Overview: The Occupational Safety and Health Administration (OSHA) regulates virtually every employer, which means that virtually every employer must comply with some provisions of OSHA in order to achieve acceptable levels of workplace health and safety. Safety in the workplace can seem like a challenging goal, but it is required by law.
One of the most important concepts employers must understand in the world of workplace safety is the General Duty Clause. While there are many regulations governing this topic, there is not a rule covering every possible workplace safety situation. Instead, OSHA enforces the General Duty Clause of the OSH Act, which requires an employer to provide a workplace free from recognized safety and health hazards. If an employer knows of an unsafe activity, behavior or situation then the employer is obligated to keep it out of the workplace in order to avoid workplace accidents.
Safety in the workplace has many components, but the Hazard Communication Standard deserves extra mention because it was recently overhauled. Through a series of rolling deadlines, OSHA changed their HazCom Standard to reflect the internationally recognized Globally Harmonized System for their labels and material safety data sheets (now referred to as safety data sheets).
Trends: Lately, distracted driving has been a growing concern for everyone; employers are not exceptions. Not only will employers who have drivers, meaning truckers, salespeople or anyone else who drives for work, have to ensure compliance with state laws, but under the General Duty Clause, they will need to be concerned with texting while driving. OSHA has recently increased their focus on this issue in an effort to cut down vehicular accidents in the workplace, and they will fine an employer who appears to be encouraging employees to text while driving.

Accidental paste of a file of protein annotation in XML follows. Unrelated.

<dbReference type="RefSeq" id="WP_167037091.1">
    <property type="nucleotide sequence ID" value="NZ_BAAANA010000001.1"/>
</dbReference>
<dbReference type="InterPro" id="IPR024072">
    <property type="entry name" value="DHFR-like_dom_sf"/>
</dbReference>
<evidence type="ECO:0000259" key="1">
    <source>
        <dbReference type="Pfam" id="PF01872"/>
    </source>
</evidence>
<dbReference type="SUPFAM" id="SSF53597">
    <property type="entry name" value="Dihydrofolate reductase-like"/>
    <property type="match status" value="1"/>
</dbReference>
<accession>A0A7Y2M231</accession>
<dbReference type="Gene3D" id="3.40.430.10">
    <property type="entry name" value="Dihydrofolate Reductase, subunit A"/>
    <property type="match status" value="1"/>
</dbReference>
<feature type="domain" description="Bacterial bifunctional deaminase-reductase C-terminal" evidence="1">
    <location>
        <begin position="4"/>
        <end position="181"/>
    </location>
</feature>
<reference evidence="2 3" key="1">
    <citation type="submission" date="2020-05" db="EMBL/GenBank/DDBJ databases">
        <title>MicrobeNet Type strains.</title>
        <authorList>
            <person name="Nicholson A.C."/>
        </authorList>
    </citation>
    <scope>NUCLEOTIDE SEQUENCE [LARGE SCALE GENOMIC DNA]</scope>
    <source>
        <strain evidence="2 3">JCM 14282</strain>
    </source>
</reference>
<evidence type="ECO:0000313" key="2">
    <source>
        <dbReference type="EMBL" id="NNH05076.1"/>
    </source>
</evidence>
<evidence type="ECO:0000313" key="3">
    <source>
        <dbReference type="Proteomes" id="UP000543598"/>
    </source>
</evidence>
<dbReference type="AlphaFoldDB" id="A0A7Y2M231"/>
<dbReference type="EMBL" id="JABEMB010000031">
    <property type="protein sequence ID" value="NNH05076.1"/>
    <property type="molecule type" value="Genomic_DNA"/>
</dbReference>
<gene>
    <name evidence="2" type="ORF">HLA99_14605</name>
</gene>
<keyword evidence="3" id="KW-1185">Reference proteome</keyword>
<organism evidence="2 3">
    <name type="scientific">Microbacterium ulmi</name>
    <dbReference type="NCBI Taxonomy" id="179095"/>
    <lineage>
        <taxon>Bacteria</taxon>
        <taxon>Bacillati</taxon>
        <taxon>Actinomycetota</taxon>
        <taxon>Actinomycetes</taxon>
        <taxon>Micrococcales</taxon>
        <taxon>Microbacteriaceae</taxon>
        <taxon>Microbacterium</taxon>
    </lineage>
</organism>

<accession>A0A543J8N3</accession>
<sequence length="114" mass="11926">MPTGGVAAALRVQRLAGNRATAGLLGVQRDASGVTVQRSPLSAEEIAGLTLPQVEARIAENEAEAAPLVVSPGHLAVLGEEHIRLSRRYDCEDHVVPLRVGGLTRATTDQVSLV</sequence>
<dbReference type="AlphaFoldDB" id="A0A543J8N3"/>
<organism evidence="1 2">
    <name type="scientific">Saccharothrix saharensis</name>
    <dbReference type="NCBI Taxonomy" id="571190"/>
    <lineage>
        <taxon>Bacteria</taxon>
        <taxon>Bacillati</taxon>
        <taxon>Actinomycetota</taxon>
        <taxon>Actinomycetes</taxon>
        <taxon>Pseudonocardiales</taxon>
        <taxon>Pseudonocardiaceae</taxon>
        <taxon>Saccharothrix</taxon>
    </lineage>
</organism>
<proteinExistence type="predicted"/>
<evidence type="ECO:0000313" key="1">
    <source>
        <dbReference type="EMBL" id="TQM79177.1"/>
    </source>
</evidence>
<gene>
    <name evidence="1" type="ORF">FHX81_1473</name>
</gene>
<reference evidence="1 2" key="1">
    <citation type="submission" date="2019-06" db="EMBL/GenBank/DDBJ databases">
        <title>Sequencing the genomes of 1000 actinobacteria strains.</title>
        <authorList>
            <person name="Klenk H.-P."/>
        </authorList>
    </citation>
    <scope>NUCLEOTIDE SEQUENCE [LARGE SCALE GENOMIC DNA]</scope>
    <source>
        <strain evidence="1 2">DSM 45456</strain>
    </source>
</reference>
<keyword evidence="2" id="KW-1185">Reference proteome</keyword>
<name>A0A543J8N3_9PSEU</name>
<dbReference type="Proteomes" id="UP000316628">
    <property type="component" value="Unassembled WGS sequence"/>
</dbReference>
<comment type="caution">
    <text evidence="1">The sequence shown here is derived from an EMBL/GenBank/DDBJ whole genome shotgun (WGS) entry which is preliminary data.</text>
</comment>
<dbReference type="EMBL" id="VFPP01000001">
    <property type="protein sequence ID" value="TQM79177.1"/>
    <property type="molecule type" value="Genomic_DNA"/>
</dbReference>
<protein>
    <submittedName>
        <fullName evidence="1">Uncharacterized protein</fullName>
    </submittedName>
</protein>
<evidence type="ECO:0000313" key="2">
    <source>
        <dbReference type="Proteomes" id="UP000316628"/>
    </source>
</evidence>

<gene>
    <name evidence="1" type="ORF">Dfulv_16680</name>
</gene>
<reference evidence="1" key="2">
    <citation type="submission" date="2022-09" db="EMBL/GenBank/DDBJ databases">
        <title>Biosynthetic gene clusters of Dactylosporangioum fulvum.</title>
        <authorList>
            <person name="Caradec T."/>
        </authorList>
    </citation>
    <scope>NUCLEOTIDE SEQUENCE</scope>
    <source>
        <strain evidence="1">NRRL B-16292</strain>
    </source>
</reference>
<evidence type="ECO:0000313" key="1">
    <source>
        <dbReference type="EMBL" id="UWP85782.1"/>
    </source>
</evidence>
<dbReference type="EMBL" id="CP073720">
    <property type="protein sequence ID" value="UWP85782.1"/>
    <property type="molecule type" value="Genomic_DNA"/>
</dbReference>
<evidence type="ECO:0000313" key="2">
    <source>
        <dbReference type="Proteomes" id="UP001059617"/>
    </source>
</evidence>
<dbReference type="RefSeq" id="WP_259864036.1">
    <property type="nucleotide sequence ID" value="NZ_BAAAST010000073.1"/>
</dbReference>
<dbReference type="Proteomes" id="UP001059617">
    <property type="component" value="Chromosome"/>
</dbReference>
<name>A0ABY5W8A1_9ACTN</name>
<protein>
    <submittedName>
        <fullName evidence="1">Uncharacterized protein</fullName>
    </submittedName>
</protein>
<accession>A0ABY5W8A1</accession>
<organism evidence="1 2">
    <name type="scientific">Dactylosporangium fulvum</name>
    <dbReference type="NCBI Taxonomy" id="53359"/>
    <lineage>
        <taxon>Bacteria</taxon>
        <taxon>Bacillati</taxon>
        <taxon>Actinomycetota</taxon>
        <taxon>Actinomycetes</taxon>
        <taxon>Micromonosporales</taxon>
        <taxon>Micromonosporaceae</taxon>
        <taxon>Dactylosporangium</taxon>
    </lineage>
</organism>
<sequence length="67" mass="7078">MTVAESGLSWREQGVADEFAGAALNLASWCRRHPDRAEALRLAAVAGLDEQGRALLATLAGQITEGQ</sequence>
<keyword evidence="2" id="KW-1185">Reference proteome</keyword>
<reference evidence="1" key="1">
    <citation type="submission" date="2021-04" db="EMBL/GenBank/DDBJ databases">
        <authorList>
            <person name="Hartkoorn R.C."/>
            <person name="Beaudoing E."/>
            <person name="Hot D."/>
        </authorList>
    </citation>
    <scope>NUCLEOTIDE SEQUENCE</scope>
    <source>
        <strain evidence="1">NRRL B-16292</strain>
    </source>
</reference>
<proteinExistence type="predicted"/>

Author: Ashley Shaw, JD, Legal Editor
New Jersey employers seeking to inform employees of their rights under the New Jersey Conscientious Employee Protection Act (CEPA) and to provide detailed information regarding reporting procedures should consider including this model policy statement in their handbook.
New Jersey employers seeking to show their compliance with New Jersey's law regarding use of handheld wireless telephones and other electronic devices while driving, to promote driving safety and to limit liability from accidents involving employees who are driving and using electronic devices for business-related purposes should consider including this model policy statement in their handbook.
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Washington employers seeking to show their compliance with Washington's law regarding cell phone use while driving, to promote driving safety and to limit liability from accidents involving employees who are driving and using electronic devices for business-related purposes or in a company-owned vehicle should consider including this model policy statement in their handbook.
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Maine employers with four or more employees seeking to inform employees about protections provided by the Maine Whistleblower's Protection Act.
Maine employers seeking to show their compliance with Maine's law prohibiting manual composition of electronic communications while driving should consider including this model policy statement in their handbook.
Maine employers wishing to limit or prohibit weapons in the workplace should consider including this model policy statement in their handbook.
HR considerations for employers regarding all areas of workplace safety. Advice and guidance on creating and keeping safety in the workplace.